VOL. 131 | NO. 105 | Thursday, May 26, 2016
Dr. Mary C. McDonald
Love for the Perfectly Imperfect
By Dr. Mary C. McDonald
When I was in third grade, there was a saying posted in the front of the classroom that read “Practice Makes Perfect.” I read it so many times that eventually it became a way of approaching every task, a way of thinking.
So I practiced achieving that goal of perfection. I practiced spelling words, math problems, basketball and the violin. Once, I even practiced carrying a cake. That was the time I learned about being perfect.
Each year my parochial grade school celebrated the pastor’s birthday by holding an assembly to “surprise” him with a cake and sing “Happy Birthday.” When I was in fifth grade I was chosen to carry the cake to present to him. For days before the event I practiced carrying a cake down the 13 steps from the first floor of the school to the basement hall. I wanted to be perfect, and practice would insure that.
The day finally arrived. I stood on the landing at the top of the stairs. The pastor was seated in a chair below. The students started to sing. I was three steps into my decent when I tripped. I managed to regain my balance and a firm hold on the plate, but the cake took flight. The singing turned into a collective gasp, and, in what can only be described as very slow motion, the cake rotated in midair and landed right in the pastor’s lap.
The silence was deafening as the pastor, covered in cake, rose from his seat and ascended the stairs. When he reached the step where I stood, frozen, he put his arm around my shoulders, turned to the crowd and with a booming voice said, “Now that’s what I call a birthday surprise!”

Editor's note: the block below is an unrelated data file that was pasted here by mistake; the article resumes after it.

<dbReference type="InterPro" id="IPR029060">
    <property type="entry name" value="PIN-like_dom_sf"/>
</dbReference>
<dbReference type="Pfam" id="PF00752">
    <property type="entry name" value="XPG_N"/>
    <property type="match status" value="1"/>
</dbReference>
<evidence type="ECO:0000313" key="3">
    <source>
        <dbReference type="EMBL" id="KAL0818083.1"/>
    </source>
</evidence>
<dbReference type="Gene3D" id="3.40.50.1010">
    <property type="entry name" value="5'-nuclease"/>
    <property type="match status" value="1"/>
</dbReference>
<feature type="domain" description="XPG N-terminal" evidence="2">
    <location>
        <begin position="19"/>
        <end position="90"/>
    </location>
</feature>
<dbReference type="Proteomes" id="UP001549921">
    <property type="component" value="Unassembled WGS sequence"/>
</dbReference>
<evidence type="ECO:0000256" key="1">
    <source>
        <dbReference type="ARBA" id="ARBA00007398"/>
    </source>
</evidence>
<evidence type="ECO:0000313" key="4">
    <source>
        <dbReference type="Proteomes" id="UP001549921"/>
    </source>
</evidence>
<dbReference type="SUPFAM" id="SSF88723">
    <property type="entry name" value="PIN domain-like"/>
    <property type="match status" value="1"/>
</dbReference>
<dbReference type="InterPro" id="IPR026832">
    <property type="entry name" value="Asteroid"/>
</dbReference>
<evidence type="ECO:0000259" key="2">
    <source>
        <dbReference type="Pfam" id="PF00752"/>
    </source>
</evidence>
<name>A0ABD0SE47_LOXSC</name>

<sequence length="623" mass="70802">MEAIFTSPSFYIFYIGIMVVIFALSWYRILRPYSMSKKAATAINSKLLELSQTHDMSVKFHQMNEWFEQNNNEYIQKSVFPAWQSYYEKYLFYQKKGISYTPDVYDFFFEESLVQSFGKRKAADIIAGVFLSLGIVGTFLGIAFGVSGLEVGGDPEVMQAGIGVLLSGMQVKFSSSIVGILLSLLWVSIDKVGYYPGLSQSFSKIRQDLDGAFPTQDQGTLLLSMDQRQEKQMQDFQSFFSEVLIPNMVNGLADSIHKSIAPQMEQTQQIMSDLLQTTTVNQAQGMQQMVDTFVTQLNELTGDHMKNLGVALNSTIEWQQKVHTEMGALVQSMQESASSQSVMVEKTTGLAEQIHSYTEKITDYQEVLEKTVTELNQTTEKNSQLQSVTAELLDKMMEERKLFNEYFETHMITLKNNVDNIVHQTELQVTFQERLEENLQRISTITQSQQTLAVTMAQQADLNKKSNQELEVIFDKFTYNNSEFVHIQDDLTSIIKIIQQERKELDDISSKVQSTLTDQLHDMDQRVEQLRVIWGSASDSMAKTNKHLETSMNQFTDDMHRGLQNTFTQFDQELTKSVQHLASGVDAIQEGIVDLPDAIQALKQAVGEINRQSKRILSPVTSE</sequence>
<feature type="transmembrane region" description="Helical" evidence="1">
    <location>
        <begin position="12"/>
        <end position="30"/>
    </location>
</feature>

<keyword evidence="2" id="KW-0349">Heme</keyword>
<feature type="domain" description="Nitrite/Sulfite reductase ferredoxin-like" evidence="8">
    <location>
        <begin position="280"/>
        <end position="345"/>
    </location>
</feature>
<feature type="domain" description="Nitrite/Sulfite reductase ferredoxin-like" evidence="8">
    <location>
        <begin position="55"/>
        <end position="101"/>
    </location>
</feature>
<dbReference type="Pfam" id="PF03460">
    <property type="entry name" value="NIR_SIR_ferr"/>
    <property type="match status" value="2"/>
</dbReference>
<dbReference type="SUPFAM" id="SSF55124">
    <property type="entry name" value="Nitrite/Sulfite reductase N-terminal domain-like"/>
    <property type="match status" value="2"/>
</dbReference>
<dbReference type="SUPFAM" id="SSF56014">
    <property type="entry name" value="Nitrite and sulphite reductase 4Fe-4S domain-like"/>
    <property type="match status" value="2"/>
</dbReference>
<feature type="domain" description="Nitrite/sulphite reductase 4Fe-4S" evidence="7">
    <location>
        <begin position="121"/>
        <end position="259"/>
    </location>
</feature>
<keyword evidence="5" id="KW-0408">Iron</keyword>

Everyone cheered. That’s when I learned about perfection. In that compassionate gesture, I learned that being perfect does not feel as good as being loved. I learned that perfection is not the goal, love is.
Love happens in the ordinary events of daily life. It catches us by surprise when it comes disguised as kindness, as compassion, as a whisper of encouragement. Society seems to dictate that only what is perfect is worth having, worth loving. You are told that perfection brings love, and the more perfect you are, the more you achieve, and the more you have, then the more you are loved. Nothing could be further from the truth when that kind of perfection becomes the goal.
I don’t really believe that practice makes you perfect, but it makes you a lot better than you were before you practiced. Continuous improvement is a worthy goal, even when keeping your eyes on the prize is difficult in a world filled with distractions and challenges.
If you feel as if you still have a long way to go, then getting there is easier when you discover what it is you really should practice. Practice respect. Practice the courage to overcome failures. Practice making a positive difference in the lives of others. Now that’s perfect!
Dr. Mary C. McDonald, a National Education Consultant, can be reached at 901-574-2956 or mcd-partners.com.